Is it Spring yet, Hallerbos?

Or how we braved the winter like cold to check out one of Belgium’s top spring attractions, the bluebell forest in Halle, and ALMOST MISSED ACTUALLY SEEING IT.

So it’s been a pretty shitty Spring so far. Apart from the 2 amazing weeks last February that was way hotter than any day in actual Spring, the weather has so far been incredibly unpredictable (I’ve been promised 3 times in the news that the temperature’s going to hit 20’s, and it hasn’t happened yet).

Due to this, flower blooms have somehow been a bit diluted as some bloomed early due to that fake start, and some probably are still hibernating in this winter like cold.

(as of this writing, days are finally getting better)

Because of this, I’ve found myself craving for some spring feeling, despite this shitty weather and less than amazing bloom season.

SO – I’ve finally found the time and energy to take a trip to one of Belgium’s great seasonal attraction, the bluebells of Halle!

Bluebells!

As the name pretty much describes, for around 2 weeks in Spring, bluebells bloom on the forest floor of er… the forest of Halle (Hallerbos in Dutch). I’ve never been in the right timing to take a visit during the bloom, so finally when I figured that I could be free at the start of the bloom season, I took advantage.

Halle, where u at?

Halle is a small Flemish city at the edge of Brussels and French speaking Wallonia. It’s quite an easy trip from Brussels. There’s a direct train from any of the 3 main Brussels train stations. Midi or Zuid is the closest to Halle station and the fast train takes around 10 minutes (slower trains can take more than 15). From Halle station, it’s necessary to still take a bus to get to Hallerbos.

More information on how to get there by public transport, and by car can be found in the hallerbos site.

This year, De Lijn (the local bus company of Flanders) offers free shuttles to and from Halle station for free during 4 weekends of April starting from April 13.

In our case, we took a car and drove. During these times, they have several parking slots available so we just targeted one of them on Waze and drove. I guess normally during better weather, parking would be more difficult. As we arrived in the afternoon and it was quite cold and gray, we easily found a parking spot.

(Parking is free btw – a change for Belgium).

Out the car and into the woods we went.

Entrance to Hallerbos by the way is TOTALLY FREE as it’s a public forest.

As we had no clue and did not research about the walking trails, we pretty much just followed a group of Chinese tourists walking in the main road.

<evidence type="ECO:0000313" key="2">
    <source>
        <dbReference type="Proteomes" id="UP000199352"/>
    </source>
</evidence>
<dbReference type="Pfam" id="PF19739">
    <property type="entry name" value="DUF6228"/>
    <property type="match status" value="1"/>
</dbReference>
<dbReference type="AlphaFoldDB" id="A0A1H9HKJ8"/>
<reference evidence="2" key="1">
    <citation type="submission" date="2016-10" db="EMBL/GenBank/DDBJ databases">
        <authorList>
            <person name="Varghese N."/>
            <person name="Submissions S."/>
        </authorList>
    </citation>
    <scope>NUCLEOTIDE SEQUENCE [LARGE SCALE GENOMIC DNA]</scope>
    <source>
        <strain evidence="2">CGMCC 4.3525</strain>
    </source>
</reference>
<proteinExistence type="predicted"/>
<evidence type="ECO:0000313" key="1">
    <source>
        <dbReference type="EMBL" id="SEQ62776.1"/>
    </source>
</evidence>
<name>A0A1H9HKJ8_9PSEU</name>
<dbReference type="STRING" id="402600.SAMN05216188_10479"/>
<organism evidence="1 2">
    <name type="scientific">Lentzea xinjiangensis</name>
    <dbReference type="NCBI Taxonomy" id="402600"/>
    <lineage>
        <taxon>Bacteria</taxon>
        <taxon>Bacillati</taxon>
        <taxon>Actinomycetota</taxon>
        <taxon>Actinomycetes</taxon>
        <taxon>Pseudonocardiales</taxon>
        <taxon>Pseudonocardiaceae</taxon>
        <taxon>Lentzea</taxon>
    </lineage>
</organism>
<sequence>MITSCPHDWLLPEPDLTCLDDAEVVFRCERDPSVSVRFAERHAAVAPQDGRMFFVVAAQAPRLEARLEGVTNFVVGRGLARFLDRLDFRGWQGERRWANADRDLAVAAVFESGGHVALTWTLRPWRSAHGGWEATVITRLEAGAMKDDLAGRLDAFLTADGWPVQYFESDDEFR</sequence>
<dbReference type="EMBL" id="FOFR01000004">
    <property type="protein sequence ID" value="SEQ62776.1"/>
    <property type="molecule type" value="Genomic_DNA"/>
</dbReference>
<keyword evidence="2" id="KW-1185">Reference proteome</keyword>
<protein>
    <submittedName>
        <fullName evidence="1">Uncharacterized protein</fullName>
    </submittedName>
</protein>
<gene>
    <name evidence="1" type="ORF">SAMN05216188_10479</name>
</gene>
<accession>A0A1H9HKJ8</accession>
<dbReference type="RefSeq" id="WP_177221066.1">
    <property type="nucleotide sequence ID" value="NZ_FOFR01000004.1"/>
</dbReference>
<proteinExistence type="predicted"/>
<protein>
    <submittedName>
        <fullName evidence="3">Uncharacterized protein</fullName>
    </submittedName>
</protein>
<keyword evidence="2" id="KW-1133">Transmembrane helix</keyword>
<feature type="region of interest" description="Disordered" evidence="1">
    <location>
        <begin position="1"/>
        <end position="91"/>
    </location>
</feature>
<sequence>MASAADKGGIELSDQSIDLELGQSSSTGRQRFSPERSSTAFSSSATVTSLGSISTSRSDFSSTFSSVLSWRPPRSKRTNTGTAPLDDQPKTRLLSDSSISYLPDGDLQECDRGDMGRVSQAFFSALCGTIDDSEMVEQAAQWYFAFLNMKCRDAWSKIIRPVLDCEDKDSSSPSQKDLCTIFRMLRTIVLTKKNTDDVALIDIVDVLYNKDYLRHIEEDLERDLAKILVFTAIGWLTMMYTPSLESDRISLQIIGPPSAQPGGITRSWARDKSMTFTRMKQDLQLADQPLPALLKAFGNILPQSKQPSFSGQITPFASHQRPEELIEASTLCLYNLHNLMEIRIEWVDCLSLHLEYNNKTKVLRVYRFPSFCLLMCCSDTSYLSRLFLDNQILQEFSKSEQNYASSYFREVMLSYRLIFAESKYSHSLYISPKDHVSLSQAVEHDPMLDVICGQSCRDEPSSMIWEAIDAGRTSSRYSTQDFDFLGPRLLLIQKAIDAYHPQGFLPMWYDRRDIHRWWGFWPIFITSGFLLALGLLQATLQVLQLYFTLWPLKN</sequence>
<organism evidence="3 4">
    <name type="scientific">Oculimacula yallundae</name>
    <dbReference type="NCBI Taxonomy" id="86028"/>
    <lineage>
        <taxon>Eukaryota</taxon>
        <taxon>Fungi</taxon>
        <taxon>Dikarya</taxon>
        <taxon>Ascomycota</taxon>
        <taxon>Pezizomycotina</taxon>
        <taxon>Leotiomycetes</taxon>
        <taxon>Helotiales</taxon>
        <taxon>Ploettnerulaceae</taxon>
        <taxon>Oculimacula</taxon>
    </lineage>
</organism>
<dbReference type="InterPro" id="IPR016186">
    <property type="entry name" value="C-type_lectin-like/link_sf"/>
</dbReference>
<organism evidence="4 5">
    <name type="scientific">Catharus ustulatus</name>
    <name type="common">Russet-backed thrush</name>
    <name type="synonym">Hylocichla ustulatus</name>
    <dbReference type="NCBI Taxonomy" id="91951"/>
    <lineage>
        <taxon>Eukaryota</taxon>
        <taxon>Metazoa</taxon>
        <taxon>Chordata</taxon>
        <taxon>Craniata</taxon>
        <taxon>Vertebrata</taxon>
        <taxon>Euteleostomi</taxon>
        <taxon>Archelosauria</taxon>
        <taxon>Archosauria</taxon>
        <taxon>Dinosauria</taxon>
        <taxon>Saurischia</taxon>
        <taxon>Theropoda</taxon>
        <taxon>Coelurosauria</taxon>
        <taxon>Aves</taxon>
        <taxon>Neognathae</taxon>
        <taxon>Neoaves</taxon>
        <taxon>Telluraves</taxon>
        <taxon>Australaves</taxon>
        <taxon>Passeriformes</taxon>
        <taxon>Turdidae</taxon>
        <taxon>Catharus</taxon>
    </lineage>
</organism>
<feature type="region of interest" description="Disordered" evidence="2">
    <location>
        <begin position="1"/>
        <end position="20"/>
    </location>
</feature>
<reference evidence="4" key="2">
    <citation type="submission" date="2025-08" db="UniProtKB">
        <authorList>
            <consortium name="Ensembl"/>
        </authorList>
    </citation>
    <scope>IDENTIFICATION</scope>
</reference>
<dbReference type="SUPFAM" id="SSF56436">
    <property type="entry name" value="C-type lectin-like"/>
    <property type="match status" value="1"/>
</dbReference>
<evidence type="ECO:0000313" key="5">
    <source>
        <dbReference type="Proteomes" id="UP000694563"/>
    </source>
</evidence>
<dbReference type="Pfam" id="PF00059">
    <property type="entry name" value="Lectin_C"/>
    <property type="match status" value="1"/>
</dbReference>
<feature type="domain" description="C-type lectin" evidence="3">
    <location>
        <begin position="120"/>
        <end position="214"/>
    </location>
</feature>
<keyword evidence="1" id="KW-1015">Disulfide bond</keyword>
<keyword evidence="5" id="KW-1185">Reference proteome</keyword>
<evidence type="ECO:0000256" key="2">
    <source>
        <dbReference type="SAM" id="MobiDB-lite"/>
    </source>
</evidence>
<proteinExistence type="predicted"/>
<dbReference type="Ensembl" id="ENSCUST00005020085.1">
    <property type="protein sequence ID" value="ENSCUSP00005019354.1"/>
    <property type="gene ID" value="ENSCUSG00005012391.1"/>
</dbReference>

Walking trails and hiking maps are easily downloaded btw on the Hallerbos site.

*Side note: I was extremely surprised to encounter a Chinese tourist bus because… while this is a pretty sight, it’s not that well known like the tulips of Netherlands. I mean, this is the type of thing you find out because you’re literally trying to find something to do in Belgium.

At some point we got tired of following the crowd (it wasn’t long) and we broke off to check out the side trails. From there we started seeing these bluebells all over, and while it was “oohh pretty”, it wasn’t like “wooow nature is amazeballs”.

So we got back on the main road and tried to follow the path of where everyone was going til we reached a bridge that crossed the auto route/highway. We figured that oh ok, it’s already the highway so I guess that must be it… To be true I was a bit disappointed that I was driving 200km (back and forth) for that.

So we started to go back to the car… on the way we passed the Hallerbos museum and I suggested to check it out just to have done something else. In front of the museum was this huge ass map. As we started to check out the map, we then realized that we had literally not even entered the actual forest. The actual forest was actually over the bridge, past the highway. K

The infamous map

So off we went again to walk back 2km to the start of the actual forest. At this point, it actually started to rain and it was just adding to the already sucky feeling of this trip. Thankfully, I am now fully integrated into Belgian society and have now started to wear things that are more practical rather than fashionable (in this case, a waterproof ski jacket for the wind, rain and cold).

Anyway, as we started walking in the REAL, ACTUAL bluebell trails, it was there that we realized that DAMN, THIS IS WHY THIS PLACE IS A THING. It was amazing, beautiful, like something out of a fairytale cartoon intro where they try to paint how amazing the forest of the princess is… and all that.

All my pictures don’t quite capture the beauty of the place, all the soft purple on the floor in contrast with the tall hard trees. NATURE IS AMAZEBALLS.

There are now ropes to separate the fields from the trail and I’ve heard that there are now minders who watch out if people misbehave and pick or step on the flowers. Apparently flowers that are bothered won’t grow anymore on the same spot.

So guys, LOOK BUT DON’T TOUCH.

In any case, when we were there, there wasn’t much people and everyone we saw were behaving quite well.

Anyway, the point of all this is that, Hallerbos is an absolute must see if you ever find yourself in Belgium in the coming few weeks.

Belgium, sometimes you can still surprise me with your unexpected beauty.

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